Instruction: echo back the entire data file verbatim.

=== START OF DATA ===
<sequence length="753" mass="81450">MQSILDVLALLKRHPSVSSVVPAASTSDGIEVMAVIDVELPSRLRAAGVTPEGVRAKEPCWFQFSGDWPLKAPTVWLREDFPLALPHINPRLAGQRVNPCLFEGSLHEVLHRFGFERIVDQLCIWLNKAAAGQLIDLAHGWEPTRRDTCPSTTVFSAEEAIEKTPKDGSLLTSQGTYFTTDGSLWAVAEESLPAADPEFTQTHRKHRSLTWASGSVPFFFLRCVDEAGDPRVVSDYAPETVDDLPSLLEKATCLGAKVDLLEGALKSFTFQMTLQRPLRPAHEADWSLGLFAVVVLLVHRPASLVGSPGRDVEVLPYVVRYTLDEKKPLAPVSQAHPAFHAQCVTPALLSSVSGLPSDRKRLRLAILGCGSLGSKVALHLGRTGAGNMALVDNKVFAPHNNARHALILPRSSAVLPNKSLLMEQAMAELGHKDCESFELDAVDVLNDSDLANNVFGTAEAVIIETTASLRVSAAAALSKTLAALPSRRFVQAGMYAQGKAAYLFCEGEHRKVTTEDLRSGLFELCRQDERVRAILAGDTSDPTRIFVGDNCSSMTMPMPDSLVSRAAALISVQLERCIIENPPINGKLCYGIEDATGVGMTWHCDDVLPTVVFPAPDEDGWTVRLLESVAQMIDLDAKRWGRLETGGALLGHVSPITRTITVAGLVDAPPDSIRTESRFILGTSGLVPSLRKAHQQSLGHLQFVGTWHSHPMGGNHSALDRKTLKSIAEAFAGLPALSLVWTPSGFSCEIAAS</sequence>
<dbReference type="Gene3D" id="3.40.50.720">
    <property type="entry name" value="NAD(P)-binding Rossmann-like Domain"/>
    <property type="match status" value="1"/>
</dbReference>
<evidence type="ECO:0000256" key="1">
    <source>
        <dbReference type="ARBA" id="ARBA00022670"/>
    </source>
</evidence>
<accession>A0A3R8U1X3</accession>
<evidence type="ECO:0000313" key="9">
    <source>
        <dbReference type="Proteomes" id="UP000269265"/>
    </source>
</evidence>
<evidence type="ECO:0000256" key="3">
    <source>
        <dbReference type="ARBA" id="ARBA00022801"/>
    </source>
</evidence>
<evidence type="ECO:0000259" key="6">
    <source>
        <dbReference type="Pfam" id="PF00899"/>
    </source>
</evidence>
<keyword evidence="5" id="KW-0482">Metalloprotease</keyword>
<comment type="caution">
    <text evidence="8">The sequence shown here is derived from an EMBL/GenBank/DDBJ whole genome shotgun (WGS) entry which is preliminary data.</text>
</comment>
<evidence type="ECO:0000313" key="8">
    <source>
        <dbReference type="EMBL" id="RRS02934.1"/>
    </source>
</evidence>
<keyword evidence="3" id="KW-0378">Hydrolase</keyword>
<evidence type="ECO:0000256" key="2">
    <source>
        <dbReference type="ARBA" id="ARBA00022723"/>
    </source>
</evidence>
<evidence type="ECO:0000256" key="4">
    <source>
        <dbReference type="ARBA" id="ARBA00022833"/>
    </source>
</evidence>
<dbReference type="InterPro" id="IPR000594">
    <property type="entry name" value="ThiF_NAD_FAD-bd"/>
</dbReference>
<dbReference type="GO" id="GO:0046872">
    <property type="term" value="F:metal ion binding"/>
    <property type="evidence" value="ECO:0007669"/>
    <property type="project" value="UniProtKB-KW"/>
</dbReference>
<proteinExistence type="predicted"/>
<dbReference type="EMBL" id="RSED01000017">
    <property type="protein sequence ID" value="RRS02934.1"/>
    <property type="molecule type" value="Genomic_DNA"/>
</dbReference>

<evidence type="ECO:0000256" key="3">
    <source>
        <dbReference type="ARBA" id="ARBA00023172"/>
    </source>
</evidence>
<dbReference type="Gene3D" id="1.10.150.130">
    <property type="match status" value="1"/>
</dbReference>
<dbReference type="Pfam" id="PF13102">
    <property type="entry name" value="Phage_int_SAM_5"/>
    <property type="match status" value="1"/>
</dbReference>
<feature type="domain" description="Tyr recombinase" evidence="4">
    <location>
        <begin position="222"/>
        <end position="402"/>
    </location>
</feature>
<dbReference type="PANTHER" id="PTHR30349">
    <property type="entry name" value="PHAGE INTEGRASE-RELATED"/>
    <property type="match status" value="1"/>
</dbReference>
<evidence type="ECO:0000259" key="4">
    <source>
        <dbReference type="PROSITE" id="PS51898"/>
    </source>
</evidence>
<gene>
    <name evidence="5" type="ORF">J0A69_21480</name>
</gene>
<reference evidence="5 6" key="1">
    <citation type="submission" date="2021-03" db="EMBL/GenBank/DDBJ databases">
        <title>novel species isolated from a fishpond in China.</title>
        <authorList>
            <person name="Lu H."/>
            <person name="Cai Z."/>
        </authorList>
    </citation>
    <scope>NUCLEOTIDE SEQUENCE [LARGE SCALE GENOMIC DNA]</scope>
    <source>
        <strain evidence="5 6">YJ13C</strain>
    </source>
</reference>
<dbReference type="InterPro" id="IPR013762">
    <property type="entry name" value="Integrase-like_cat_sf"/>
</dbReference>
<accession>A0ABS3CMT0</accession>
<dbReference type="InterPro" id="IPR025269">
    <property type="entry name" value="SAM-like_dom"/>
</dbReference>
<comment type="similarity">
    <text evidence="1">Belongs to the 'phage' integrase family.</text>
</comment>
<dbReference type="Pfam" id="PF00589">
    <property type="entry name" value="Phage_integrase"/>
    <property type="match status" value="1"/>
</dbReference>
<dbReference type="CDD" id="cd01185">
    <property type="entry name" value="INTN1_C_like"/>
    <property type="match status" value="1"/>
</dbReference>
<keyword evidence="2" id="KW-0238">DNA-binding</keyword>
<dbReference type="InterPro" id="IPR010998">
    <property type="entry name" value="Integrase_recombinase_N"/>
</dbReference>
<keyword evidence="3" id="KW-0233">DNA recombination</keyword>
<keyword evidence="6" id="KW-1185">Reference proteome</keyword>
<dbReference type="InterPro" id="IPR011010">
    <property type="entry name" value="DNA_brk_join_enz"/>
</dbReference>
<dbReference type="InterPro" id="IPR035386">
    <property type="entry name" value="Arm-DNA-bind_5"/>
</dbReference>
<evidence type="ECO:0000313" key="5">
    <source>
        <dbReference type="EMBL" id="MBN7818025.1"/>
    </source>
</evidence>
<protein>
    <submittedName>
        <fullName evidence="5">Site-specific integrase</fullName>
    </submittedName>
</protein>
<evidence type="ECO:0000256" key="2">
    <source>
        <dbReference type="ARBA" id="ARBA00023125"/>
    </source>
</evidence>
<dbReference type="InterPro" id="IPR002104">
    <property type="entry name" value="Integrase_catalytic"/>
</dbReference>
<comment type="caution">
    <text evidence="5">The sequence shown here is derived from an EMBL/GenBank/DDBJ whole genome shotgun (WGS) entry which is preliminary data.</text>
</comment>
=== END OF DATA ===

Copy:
<sequence length="753" mass="81450">MQSILDVLALLKRHPSVSSVVPAASTSDGIEVMAVIDVELPSRLRAAGVTPEGVRAKEPCWFQFSGDWPLKAPTVWLREDFPLALPHINPRLAGQRVNPCLFEGSLHEVLHRFGFERIVDQLCIWLNKAAAGQLIDLAHGWEPTRRDTCPSTTVFSAEEAIEKTPKDGSLLTSQGTYFTTDGSLWAVAEESLPAADPEFTQTHRKHRSLTWASGSVPFFFLRCVDEAGDPRVVSDYAPETVDDLPSLLEKATCLGAKVDLLEGALKSFTFQMTLQRPLRPAHEADWSLGLFAVVVLLVHRPASLVGSPGRDVEVLPYVVRYTLDEKKPLAPVSQAHPAFHAQCVTPALLSSVSGLPSDRKRLRLAILGCGSLGSKVALHLGRTGAGNMALVDNKVFAPHNNARHALILPRSSAVLPNKSLLMEQAMAELGHKDCESFELDAVDVLNDSDLANNVFGTAEAVIIETTASLRVSAAAALSKTLAALPSRRFVQAGMYAQGKAAYLFCEGEHRKVTTEDLRSGLFELCRQDERVRAILAGDTSDPTRIFVGDNCSSMTMPMPDSLVSRAAALISVQLERCIIENPPINGKLCYGIEDATGVGMTWHCDDVLPTVVFPAPDEDGWTVRLLESVAQMIDLDAKRWGRLETGGALLGHVSPITRTITVAGLVDAPPDSIRTESRFILGTSGLVPSLRKAHQQSLGHLQFVGTWHSHPMGGNHSALDRKTLKSIAEAFAGLPALSLVWTPSGFSCEIAAS</sequence>
<dbReference type="Gene3D" id="3.40.50.720">
    <property type="entry name" value="NAD(P)-binding Rossmann-like Domain"/>
    <property type="match status" value="1"/>
</dbReference>
<evidence type="ECO:0000256" key="1">
    <source>
        <dbReference type="ARBA" id="ARBA00022670"/>
    </source>
</evidence>
<accession>A0A3R8U1X3</accession>
<evidence type="ECO:0000313" key="9">
    <source>
        <dbReference type="Proteomes" id="UP000269265"/>
    </source>
</evidence>
<evidence type="ECO:0000256" key="3">
    <source>
        <dbReference type="ARBA" id="ARBA00022801"/>
    </source>
</evidence>
<evidence type="ECO:0000259" key="6">
    <source>
        <dbReference type="Pfam" id="PF00899"/>
    </source>
</evidence>
<keyword evidence="5" id="KW-0482">Metalloprotease</keyword>
<comment type="caution">
    <text evidence="8">The sequence shown here is derived from an EMBL/GenBank/DDBJ whole genome shotgun (WGS) entry which is preliminary data.</text>
</comment>
<evidence type="ECO:0000313" key="8">
    <source>
        <dbReference type="EMBL" id="RRS02934.1"/>
    </source>
</evidence>
<keyword evidence="3" id="KW-0378">Hydrolase</keyword>
<evidence type="ECO:0000256" key="2">
    <source>
        <dbReference type="ARBA" id="ARBA00022723"/>
    </source>
</evidence>
<evidence type="ECO:0000256" key="4">
    <source>
        <dbReference type="ARBA" id="ARBA00022833"/>
    </source>
</evidence>
<dbReference type="InterPro" id="IPR000594">
    <property type="entry name" value="ThiF_NAD_FAD-bd"/>
</dbReference>
<dbReference type="GO" id="GO:0046872">
    <property type="term" value="F:metal ion binding"/>
    <property type="evidence" value="ECO:0007669"/>
    <property type="project" value="UniProtKB-KW"/>
</dbReference>
<proteinExistence type="predicted"/>
<dbReference type="EMBL" id="RSED01000017">
    <property type="protein sequence ID" value="RRS02934.1"/>
    <property type="molecule type" value="Genomic_DNA"/>
</dbReference>

<evidence type="ECO:0000256" key="3">
    <source>
        <dbReference type="ARBA" id="ARBA00023172"/>
    </source>
</evidence>
<dbReference type="Gene3D" id="1.10.150.130">
    <property type="match status" value="1"/>
</dbReference>
<dbReference type="Pfam" id="PF13102">
    <property type="entry name" value="Phage_int_SAM_5"/>
    <property type="match status" value="1"/>
</dbReference>
<feature type="domain" description="Tyr recombinase" evidence="4">
    <location>
        <begin position="222"/>
        <end position="402"/>
    </location>
</feature>
<dbReference type="PANTHER" id="PTHR30349">
    <property type="entry name" value="PHAGE INTEGRASE-RELATED"/>
    <property type="match status" value="1"/>
</dbReference>
<evidence type="ECO:0000259" key="4">
    <source>
        <dbReference type="PROSITE" id="PS51898"/>
    </source>
</evidence>
<gene>
    <name evidence="5" type="ORF">J0A69_21480</name>
</gene>
<reference evidence="5 6" key="1">
    <citation type="submission" date="2021-03" db="EMBL/GenBank/DDBJ databases">
        <title>novel species isolated from a fishpond in China.</title>
        <authorList>
            <person name="Lu H."/>
            <person name="Cai Z."/>
        </authorList>
    </citation>
    <scope>NUCLEOTIDE SEQUENCE [LARGE SCALE GENOMIC DNA]</scope>
    <source>
        <strain evidence="5 6">YJ13C</strain>
    </source>
</reference>
<dbReference type="InterPro" id="IPR013762">
    <property type="entry name" value="Integrase-like_cat_sf"/>
</dbReference>
<accession>A0ABS3CMT0</accession>
<dbReference type="InterPro" id="IPR025269">
    <property type="entry name" value="SAM-like_dom"/>
</dbReference>
<comment type="similarity">
    <text evidence="1">Belongs to the 'phage' integrase family.</text>
</comment>
<dbReference type="Pfam" id="PF00589">
    <property type="entry name" value="Phage_integrase"/>
    <property type="match status" value="1"/>
</dbReference>
<dbReference type="CDD" id="cd01185">
    <property type="entry name" value="INTN1_C_like"/>
    <property type="match status" value="1"/>
</dbReference>
<keyword evidence="2" id="KW-0238">DNA-binding</keyword>
<dbReference type="InterPro" id="IPR010998">
    <property type="entry name" value="Integrase_recombinase_N"/>
</dbReference>
<keyword evidence="3" id="KW-0233">DNA recombination</keyword>
<keyword evidence="6" id="KW-1185">Reference proteome</keyword>
<dbReference type="InterPro" id="IPR011010">
    <property type="entry name" value="DNA_brk_join_enz"/>
</dbReference>
<dbReference type="InterPro" id="IPR035386">
    <property type="entry name" value="Arm-DNA-bind_5"/>
</dbReference>
<evidence type="ECO:0000313" key="5">
    <source>
        <dbReference type="EMBL" id="MBN7818025.1"/>
    </source>
</evidence>
<protein>
    <submittedName>
        <fullName evidence="5">Site-specific integrase</fullName>
    </submittedName>
</protein>
<evidence type="ECO:0000256" key="2">
    <source>
        <dbReference type="ARBA" id="ARBA00023125"/>
    </source>
</evidence>
<dbReference type="InterPro" id="IPR002104">
    <property type="entry name" value="Integrase_catalytic"/>
</dbReference>
<comment type="caution">
    <text evidence="5">The sequence shown here is derived from an EMBL/GenBank/DDBJ whole genome shotgun (WGS) entry which is preliminary data.</text>
</comment>